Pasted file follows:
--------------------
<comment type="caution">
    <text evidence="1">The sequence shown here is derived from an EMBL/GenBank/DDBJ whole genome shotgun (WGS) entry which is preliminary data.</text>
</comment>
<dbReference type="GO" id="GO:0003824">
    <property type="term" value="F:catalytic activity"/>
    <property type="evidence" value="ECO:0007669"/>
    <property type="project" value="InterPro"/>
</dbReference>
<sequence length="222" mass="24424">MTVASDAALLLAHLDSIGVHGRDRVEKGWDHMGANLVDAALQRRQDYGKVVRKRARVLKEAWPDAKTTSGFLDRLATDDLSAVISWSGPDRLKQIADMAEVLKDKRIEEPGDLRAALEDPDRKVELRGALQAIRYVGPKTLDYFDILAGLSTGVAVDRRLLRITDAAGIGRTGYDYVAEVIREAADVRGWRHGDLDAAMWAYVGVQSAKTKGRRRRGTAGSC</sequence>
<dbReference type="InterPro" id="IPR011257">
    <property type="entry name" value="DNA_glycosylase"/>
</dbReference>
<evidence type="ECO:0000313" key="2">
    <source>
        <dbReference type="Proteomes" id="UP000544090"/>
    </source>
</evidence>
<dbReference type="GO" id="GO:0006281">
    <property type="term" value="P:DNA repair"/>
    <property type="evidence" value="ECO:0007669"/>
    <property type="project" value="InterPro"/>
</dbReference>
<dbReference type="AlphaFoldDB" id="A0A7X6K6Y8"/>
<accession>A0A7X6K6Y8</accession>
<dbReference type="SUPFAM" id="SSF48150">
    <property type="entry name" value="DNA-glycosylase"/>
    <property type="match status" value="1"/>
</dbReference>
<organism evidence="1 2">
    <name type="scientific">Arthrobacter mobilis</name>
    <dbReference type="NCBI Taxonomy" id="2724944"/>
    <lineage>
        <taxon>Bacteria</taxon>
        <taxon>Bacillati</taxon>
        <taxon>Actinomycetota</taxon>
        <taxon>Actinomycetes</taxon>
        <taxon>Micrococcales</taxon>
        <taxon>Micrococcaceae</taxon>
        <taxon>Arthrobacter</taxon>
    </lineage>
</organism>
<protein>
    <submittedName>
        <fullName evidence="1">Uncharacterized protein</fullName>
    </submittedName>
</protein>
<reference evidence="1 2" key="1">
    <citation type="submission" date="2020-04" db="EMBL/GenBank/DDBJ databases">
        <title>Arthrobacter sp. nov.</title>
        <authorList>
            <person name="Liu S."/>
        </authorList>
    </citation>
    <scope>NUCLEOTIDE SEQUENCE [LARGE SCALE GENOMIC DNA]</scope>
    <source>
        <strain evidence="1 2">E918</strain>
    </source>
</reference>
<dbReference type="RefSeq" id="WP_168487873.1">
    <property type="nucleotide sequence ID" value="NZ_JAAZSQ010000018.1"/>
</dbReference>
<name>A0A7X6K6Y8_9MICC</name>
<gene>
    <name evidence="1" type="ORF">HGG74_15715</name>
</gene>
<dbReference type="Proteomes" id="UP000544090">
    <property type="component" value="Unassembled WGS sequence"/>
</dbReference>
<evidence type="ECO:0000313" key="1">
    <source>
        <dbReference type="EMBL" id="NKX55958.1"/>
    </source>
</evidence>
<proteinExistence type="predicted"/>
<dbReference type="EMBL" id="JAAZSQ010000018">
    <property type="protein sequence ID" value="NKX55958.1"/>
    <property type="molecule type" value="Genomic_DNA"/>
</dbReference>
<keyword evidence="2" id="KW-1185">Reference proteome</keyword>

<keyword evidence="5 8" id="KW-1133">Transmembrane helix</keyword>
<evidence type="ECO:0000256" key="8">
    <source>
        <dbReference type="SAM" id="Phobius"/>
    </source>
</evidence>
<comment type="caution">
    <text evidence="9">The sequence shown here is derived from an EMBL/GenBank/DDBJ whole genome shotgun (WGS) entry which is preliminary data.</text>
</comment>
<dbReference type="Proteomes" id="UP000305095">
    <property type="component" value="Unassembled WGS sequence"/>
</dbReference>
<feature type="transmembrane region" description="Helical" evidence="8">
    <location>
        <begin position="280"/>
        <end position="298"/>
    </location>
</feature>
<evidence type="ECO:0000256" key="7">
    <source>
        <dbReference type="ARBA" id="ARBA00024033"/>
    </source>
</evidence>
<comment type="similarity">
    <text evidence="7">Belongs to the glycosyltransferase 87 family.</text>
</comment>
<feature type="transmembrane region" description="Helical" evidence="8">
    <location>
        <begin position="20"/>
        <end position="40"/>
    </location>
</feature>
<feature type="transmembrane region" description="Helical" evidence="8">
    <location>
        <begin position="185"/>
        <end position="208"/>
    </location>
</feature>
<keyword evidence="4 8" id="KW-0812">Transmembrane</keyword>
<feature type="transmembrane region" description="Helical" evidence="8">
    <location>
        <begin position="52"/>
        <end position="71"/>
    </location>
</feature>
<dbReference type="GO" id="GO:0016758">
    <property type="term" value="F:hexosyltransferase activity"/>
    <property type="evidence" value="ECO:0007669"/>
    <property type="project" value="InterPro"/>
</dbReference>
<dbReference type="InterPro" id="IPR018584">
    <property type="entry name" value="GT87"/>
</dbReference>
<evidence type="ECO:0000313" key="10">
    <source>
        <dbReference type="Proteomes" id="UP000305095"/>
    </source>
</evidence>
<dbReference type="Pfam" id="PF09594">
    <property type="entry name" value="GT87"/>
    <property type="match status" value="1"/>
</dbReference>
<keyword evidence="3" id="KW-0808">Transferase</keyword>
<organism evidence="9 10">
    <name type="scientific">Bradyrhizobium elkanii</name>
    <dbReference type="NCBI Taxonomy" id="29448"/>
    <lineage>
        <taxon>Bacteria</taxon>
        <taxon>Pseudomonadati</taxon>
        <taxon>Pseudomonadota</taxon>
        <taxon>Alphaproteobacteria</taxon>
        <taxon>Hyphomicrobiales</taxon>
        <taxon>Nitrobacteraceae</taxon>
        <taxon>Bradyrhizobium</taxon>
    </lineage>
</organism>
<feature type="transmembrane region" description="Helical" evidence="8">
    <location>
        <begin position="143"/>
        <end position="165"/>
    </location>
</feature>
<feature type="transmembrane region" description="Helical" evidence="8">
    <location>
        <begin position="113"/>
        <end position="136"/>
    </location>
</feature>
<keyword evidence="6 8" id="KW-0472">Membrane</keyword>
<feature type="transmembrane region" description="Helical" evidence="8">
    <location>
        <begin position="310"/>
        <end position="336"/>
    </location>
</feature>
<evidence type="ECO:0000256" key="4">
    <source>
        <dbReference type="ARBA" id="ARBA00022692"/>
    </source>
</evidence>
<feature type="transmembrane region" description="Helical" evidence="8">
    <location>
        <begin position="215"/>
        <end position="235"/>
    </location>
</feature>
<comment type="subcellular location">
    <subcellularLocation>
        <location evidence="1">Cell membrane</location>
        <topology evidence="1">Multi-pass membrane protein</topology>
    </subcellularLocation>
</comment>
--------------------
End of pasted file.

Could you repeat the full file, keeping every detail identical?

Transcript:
<comment type="caution">
    <text evidence="1">The sequence shown here is derived from an EMBL/GenBank/DDBJ whole genome shotgun (WGS) entry which is preliminary data.</text>
</comment>
<dbReference type="GO" id="GO:0003824">
    <property type="term" value="F:catalytic activity"/>
    <property type="evidence" value="ECO:0007669"/>
    <property type="project" value="InterPro"/>
</dbReference>
<sequence length="222" mass="24424">MTVASDAALLLAHLDSIGVHGRDRVEKGWDHMGANLVDAALQRRQDYGKVVRKRARVLKEAWPDAKTTSGFLDRLATDDLSAVISWSGPDRLKQIADMAEVLKDKRIEEPGDLRAALEDPDRKVELRGALQAIRYVGPKTLDYFDILAGLSTGVAVDRRLLRITDAAGIGRTGYDYVAEVIREAADVRGWRHGDLDAAMWAYVGVQSAKTKGRRRRGTAGSC</sequence>
<dbReference type="InterPro" id="IPR011257">
    <property type="entry name" value="DNA_glycosylase"/>
</dbReference>
<evidence type="ECO:0000313" key="2">
    <source>
        <dbReference type="Proteomes" id="UP000544090"/>
    </source>
</evidence>
<dbReference type="GO" id="GO:0006281">
    <property type="term" value="P:DNA repair"/>
    <property type="evidence" value="ECO:0007669"/>
    <property type="project" value="InterPro"/>
</dbReference>
<dbReference type="AlphaFoldDB" id="A0A7X6K6Y8"/>
<accession>A0A7X6K6Y8</accession>
<dbReference type="SUPFAM" id="SSF48150">
    <property type="entry name" value="DNA-glycosylase"/>
    <property type="match status" value="1"/>
</dbReference>
<organism evidence="1 2">
    <name type="scientific">Arthrobacter mobilis</name>
    <dbReference type="NCBI Taxonomy" id="2724944"/>
    <lineage>
        <taxon>Bacteria</taxon>
        <taxon>Bacillati</taxon>
        <taxon>Actinomycetota</taxon>
        <taxon>Actinomycetes</taxon>
        <taxon>Micrococcales</taxon>
        <taxon>Micrococcaceae</taxon>
        <taxon>Arthrobacter</taxon>
    </lineage>
</organism>
<protein>
    <submittedName>
        <fullName evidence="1">Uncharacterized protein</fullName>
    </submittedName>
</protein>
<reference evidence="1 2" key="1">
    <citation type="submission" date="2020-04" db="EMBL/GenBank/DDBJ databases">
        <title>Arthrobacter sp. nov.</title>
        <authorList>
            <person name="Liu S."/>
        </authorList>
    </citation>
    <scope>NUCLEOTIDE SEQUENCE [LARGE SCALE GENOMIC DNA]</scope>
    <source>
        <strain evidence="1 2">E918</strain>
    </source>
</reference>
<dbReference type="RefSeq" id="WP_168487873.1">
    <property type="nucleotide sequence ID" value="NZ_JAAZSQ010000018.1"/>
</dbReference>
<name>A0A7X6K6Y8_9MICC</name>
<gene>
    <name evidence="1" type="ORF">HGG74_15715</name>
</gene>
<dbReference type="Proteomes" id="UP000544090">
    <property type="component" value="Unassembled WGS sequence"/>
</dbReference>
<evidence type="ECO:0000313" key="1">
    <source>
        <dbReference type="EMBL" id="NKX55958.1"/>
    </source>
</evidence>
<proteinExistence type="predicted"/>
<dbReference type="EMBL" id="JAAZSQ010000018">
    <property type="protein sequence ID" value="NKX55958.1"/>
    <property type="molecule type" value="Genomic_DNA"/>
</dbReference>
<keyword evidence="2" id="KW-1185">Reference proteome</keyword>

<keyword evidence="5 8" id="KW-1133">Transmembrane helix</keyword>
<evidence type="ECO:0000256" key="8">
    <source>
        <dbReference type="SAM" id="Phobius"/>
    </source>
</evidence>
<comment type="caution">
    <text evidence="9">The sequence shown here is derived from an EMBL/GenBank/DDBJ whole genome shotgun (WGS) entry which is preliminary data.</text>
</comment>
<dbReference type="Proteomes" id="UP000305095">
    <property type="component" value="Unassembled WGS sequence"/>
</dbReference>
<feature type="transmembrane region" description="Helical" evidence="8">
    <location>
        <begin position="280"/>
        <end position="298"/>
    </location>
</feature>
<evidence type="ECO:0000256" key="7">
    <source>
        <dbReference type="ARBA" id="ARBA00024033"/>
    </source>
</evidence>
<comment type="similarity">
    <text evidence="7">Belongs to the glycosyltransferase 87 family.</text>
</comment>
<feature type="transmembrane region" description="Helical" evidence="8">
    <location>
        <begin position="20"/>
        <end position="40"/>
    </location>
</feature>
<feature type="transmembrane region" description="Helical" evidence="8">
    <location>
        <begin position="185"/>
        <end position="208"/>
    </location>
</feature>
<keyword evidence="4 8" id="KW-0812">Transmembrane</keyword>
<feature type="transmembrane region" description="Helical" evidence="8">
    <location>
        <begin position="52"/>
        <end position="71"/>
    </location>
</feature>
<dbReference type="GO" id="GO:0016758">
    <property type="term" value="F:hexosyltransferase activity"/>
    <property type="evidence" value="ECO:0007669"/>
    <property type="project" value="InterPro"/>
</dbReference>
<dbReference type="InterPro" id="IPR018584">
    <property type="entry name" value="GT87"/>
</dbReference>
<evidence type="ECO:0000313" key="10">
    <source>
        <dbReference type="Proteomes" id="UP000305095"/>
    </source>
</evidence>
<dbReference type="Pfam" id="PF09594">
    <property type="entry name" value="GT87"/>
    <property type="match status" value="1"/>
</dbReference>
<keyword evidence="3" id="KW-0808">Transferase</keyword>
<organism evidence="9 10">
    <name type="scientific">Bradyrhizobium elkanii</name>
    <dbReference type="NCBI Taxonomy" id="29448"/>
    <lineage>
        <taxon>Bacteria</taxon>
        <taxon>Pseudomonadati</taxon>
        <taxon>Pseudomonadota</taxon>
        <taxon>Alphaproteobacteria</taxon>
        <taxon>Hyphomicrobiales</taxon>
        <taxon>Nitrobacteraceae</taxon>
        <taxon>Bradyrhizobium</taxon>
    </lineage>
</organism>
<feature type="transmembrane region" description="Helical" evidence="8">
    <location>
        <begin position="143"/>
        <end position="165"/>
    </location>
</feature>
<feature type="transmembrane region" description="Helical" evidence="8">
    <location>
        <begin position="113"/>
        <end position="136"/>
    </location>
</feature>
<keyword evidence="6 8" id="KW-0472">Membrane</keyword>
<feature type="transmembrane region" description="Helical" evidence="8">
    <location>
        <begin position="310"/>
        <end position="336"/>
    </location>
</feature>
<evidence type="ECO:0000256" key="4">
    <source>
        <dbReference type="ARBA" id="ARBA00022692"/>
    </source>
</evidence>
<feature type="transmembrane region" description="Helical" evidence="8">
    <location>
        <begin position="215"/>
        <end position="235"/>
    </location>
</feature>
<comment type="subcellular location">
    <subcellularLocation>
        <location evidence="1">Cell membrane</location>
        <topology evidence="1">Multi-pass membrane protein</topology>
    </subcellularLocation>
</comment>